We have lots of news to share with you this month. Check out the stories below to see what’s going on at Friends and the Canadian Museum of Human Rights.
click on the following headlines for news:
- Open for spring break
- CMHR awarded the Canadian Foundation for Physically Disabled Persons Corporate Award
- International Women’s Day at CMHR
- CMHR welcoming 20,000 students over six months
- Join our national campaign chair in the CMHR
- On the CMHR blog
Open for spring break
Bring the family and take part in special activities throughout spring break. Spring break programming starts on Saturday, March 28 and runs through Monday, April 6, 2015. Each of the programs below will be offered daily.
Little defenders story time (3 – 6 year olds)
Learn about sharing and caring during story time.
11 a.m. (French) and 2 p.m. (English)
Terrace C on Level 5 near Rights Today gallery
Scavenger hunt (7 years and older)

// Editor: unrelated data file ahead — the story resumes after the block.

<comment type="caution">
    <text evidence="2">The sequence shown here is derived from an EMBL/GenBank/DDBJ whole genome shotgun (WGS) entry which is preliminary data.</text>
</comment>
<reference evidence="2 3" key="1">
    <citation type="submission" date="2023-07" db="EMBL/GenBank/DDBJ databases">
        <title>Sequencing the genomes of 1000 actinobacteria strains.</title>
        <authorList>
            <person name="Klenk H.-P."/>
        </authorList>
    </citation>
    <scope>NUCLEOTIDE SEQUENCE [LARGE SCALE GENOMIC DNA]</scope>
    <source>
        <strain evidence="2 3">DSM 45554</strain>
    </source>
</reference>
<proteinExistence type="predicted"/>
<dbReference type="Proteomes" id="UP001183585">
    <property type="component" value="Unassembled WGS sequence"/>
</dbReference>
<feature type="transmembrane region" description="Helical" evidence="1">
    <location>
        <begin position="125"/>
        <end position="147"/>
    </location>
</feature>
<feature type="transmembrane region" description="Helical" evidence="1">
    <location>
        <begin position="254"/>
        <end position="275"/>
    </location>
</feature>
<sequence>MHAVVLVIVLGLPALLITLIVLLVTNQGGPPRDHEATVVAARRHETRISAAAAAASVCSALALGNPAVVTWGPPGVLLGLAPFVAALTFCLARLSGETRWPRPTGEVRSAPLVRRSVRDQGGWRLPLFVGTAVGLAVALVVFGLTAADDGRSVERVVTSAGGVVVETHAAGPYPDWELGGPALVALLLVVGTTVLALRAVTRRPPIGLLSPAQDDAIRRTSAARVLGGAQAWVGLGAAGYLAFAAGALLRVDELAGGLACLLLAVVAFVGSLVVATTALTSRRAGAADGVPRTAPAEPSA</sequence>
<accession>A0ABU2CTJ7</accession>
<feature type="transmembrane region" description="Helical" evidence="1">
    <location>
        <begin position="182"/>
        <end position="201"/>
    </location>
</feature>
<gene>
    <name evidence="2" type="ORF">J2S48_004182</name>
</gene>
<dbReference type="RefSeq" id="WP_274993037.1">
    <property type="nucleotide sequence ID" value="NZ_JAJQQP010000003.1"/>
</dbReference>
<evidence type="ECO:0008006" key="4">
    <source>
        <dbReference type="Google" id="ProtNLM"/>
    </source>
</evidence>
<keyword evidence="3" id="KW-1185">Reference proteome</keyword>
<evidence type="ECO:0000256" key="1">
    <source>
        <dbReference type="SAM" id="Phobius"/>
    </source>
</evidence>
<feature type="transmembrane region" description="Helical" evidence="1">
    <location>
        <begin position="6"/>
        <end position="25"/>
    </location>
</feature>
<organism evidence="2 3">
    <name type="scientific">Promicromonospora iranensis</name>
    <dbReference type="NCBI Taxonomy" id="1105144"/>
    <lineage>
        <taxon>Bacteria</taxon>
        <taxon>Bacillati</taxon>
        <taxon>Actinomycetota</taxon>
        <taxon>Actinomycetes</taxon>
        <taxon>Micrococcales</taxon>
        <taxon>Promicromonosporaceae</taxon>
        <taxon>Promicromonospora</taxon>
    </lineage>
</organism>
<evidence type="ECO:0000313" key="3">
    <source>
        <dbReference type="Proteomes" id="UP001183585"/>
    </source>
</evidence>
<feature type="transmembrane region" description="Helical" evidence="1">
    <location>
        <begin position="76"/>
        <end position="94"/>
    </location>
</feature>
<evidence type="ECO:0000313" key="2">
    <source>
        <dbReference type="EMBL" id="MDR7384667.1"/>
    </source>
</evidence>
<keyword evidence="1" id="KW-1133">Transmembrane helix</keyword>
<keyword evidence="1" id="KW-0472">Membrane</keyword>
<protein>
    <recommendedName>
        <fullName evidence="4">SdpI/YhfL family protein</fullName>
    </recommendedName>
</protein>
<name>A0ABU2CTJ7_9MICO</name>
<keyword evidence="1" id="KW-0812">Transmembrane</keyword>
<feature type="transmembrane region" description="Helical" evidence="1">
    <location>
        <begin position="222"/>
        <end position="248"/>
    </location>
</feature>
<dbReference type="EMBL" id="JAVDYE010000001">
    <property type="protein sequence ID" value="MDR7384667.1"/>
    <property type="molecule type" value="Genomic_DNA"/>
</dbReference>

Take part in a human rights journey of discovery, exploring all the Museum galleries.
10 a.m. – 5 p.m.
Starts in Bonnie & John Buhler Hall
Blackout poetry (10 years and older)
Make words, make sense. Create artistic visual statements using newspapers, sharpies and colourful drawing media.
1 p.m. – 4 p.m.
Actions Count gallery
Make your own soccer balls (all ages)
Learn about the right to play and how to make your own soccer ball using everyday materials.
12 p.m. – 5 p.m.
Rights Today gallery
Spirit Panels (all ages)
Create your Spirit Panel exploring rights and responsibilities important to you.
10 a.m. – 12 p.m. and 2 p.m. – 4 p.m.
Indigenous Perspectives gallery